Who are some famous asexual celebrities?
There are actually a handful of asexual celebrities. The most famous asexual celebrities are likely comediennes Janeane Garofalo and Paula Poundstone, British crooner Morrissey, and reality TV fashion guru Tim Gunn. Musicians Emilie Autumn, John Frusciante, Richey Edwards, Bradford Cox, and Mike Skinner have all identified as asexual too. So has author Keri Hulme.
There are also a few well-known asexuals celebrities in pop-culture. Jughead of the Archie comics came out as asexual in 2016. Fans of Sir Arthur Conan Doyle’s Sherlock Holmes mysteries assume the fictional detective was asexual because he never exhibited sexual attraction towards others. Steven Moffat, the creator of the 2010 Sherlock TV adaptation, declared his version of the legendary detective to be asexual in one interview but he reneged in a later interview.
Sadly, there aren’t too many asexuals celebrities on TV. Among a shortlist of asexual TV characters are Todd Chavez, a supportive best friend in the animated Netflix series BoJack Horseman; Lord Varys, the royal advisor and eunuch from the HBO fantasy drama series Game of Thrones; Raphael Santiago, the vampire leader in the supernatural Freeform series Shadowhunters; Evan Waxman, the “asexual magician” in HBO’s episodic marijuana-series High Maintenance; and The Professor from Gilligan’s Island who once admitted to never feeling romantic interest in anyone.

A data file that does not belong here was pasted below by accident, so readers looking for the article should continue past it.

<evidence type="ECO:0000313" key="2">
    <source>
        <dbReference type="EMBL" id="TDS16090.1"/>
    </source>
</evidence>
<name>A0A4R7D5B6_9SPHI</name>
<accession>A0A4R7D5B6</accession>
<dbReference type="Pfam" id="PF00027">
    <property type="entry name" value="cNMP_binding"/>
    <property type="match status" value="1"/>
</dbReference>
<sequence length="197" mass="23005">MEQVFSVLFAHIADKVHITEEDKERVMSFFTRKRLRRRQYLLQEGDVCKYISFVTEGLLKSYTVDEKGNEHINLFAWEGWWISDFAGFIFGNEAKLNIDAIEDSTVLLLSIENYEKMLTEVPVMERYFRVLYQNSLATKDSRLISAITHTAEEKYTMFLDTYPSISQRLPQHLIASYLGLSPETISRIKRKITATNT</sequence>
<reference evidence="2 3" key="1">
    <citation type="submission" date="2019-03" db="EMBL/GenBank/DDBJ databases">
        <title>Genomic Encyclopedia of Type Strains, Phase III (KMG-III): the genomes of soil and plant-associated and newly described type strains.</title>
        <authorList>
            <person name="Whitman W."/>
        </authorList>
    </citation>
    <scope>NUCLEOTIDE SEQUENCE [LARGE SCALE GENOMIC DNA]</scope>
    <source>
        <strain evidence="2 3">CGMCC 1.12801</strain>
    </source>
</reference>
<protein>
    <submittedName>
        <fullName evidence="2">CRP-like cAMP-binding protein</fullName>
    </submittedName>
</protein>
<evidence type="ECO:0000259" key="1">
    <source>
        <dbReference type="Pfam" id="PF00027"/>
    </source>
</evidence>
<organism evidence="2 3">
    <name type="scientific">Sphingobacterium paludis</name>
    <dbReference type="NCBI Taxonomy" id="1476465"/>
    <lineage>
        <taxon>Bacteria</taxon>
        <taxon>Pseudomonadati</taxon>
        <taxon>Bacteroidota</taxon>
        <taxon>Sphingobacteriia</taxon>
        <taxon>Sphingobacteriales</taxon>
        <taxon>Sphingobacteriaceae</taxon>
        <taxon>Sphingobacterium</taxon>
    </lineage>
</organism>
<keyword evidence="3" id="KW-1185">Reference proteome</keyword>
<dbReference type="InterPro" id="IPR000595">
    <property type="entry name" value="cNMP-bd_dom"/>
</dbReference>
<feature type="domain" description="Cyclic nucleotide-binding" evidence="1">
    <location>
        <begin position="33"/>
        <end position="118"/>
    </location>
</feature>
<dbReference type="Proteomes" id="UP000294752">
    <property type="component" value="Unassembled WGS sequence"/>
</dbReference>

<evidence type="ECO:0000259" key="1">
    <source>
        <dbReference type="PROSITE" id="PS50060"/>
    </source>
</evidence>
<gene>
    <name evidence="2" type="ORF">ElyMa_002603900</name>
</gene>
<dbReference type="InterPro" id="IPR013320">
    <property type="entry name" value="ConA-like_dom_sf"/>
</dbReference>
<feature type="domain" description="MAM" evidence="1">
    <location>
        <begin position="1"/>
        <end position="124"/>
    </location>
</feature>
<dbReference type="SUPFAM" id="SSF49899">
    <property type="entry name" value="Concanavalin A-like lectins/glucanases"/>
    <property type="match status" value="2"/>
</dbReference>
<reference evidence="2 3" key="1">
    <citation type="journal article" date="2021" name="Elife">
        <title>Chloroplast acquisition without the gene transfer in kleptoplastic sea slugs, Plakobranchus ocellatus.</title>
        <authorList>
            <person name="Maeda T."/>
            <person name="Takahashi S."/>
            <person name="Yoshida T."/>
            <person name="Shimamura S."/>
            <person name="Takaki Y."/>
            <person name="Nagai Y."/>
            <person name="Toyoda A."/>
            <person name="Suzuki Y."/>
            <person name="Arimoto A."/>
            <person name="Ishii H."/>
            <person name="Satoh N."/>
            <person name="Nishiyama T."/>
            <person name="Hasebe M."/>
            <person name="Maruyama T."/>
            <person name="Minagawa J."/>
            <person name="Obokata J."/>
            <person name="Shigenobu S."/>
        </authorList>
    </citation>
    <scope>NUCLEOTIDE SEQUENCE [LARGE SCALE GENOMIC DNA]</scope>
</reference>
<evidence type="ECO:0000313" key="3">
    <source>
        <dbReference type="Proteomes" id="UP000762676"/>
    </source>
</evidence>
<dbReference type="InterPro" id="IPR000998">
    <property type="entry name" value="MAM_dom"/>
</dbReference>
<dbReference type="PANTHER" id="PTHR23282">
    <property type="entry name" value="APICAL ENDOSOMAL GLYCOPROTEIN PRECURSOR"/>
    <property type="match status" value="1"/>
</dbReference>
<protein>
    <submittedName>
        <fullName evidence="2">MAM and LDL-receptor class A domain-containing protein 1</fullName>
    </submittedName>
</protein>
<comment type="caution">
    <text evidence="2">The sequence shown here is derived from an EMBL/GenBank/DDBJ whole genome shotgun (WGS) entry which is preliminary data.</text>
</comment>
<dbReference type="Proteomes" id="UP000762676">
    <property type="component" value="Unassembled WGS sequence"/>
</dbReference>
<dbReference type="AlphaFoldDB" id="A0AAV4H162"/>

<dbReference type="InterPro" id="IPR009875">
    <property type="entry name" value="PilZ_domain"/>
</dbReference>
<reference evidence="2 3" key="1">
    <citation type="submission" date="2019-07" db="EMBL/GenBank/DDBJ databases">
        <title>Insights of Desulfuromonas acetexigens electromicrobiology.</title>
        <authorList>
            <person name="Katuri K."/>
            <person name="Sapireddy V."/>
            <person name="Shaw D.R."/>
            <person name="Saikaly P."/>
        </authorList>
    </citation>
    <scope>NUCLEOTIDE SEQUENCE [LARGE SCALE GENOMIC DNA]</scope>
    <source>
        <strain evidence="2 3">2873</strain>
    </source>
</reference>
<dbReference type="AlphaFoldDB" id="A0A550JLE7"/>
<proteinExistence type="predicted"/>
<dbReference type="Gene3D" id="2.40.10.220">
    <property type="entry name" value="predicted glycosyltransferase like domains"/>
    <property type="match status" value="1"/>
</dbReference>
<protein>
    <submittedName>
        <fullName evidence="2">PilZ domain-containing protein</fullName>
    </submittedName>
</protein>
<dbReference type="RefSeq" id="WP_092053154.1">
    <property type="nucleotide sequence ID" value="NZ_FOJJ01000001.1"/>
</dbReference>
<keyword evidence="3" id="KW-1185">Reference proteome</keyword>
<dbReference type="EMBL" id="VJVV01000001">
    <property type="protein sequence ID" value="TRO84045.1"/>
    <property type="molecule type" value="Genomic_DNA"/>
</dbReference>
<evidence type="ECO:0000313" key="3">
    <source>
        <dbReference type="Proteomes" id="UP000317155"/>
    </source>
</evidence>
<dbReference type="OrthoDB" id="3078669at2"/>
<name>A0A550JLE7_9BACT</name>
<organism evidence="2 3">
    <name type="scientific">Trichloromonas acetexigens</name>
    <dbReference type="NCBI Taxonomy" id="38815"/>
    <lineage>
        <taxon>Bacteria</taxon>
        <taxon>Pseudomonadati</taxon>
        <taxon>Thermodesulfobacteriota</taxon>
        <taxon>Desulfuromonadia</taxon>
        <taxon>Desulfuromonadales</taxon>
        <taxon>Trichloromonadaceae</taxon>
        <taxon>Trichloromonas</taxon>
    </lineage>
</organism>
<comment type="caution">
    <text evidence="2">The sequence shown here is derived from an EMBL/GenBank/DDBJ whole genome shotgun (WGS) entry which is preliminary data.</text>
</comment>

While some fans label any character without explicit sexual orientations as asexual, some creative works have failed to properly answer the question, “What does it mean to be asexual?” by using asexuality as a punchline or equating asexuality with robotic coldness or even psychopathic narcissism.
The 2014 USA sitcom Sirens repeatedly made a punchline of its asexual character, Valentina “Voodoo” Dunacci, and Craig Kilborn in CBS’s The Late Late Show once ran a bit entitled “Sebastian: The Asexual Icon” as a way to depict asexuals as prudish and sterile.
Others have tried to say that Hannibal Lector, the cannibalistic serial murderer from the Silence of the Lambs book series, or Data, the android from Star Trek: The Next Generation are both asexual because neither ever expressed sexual desire.
Naturally, many ace community members aren’t comfortable with such dehumanizing and stigmatizing comparisons. They prefer the community be allowed to self-identify rather than having the label attached to anyone who seems to lack sexual desire.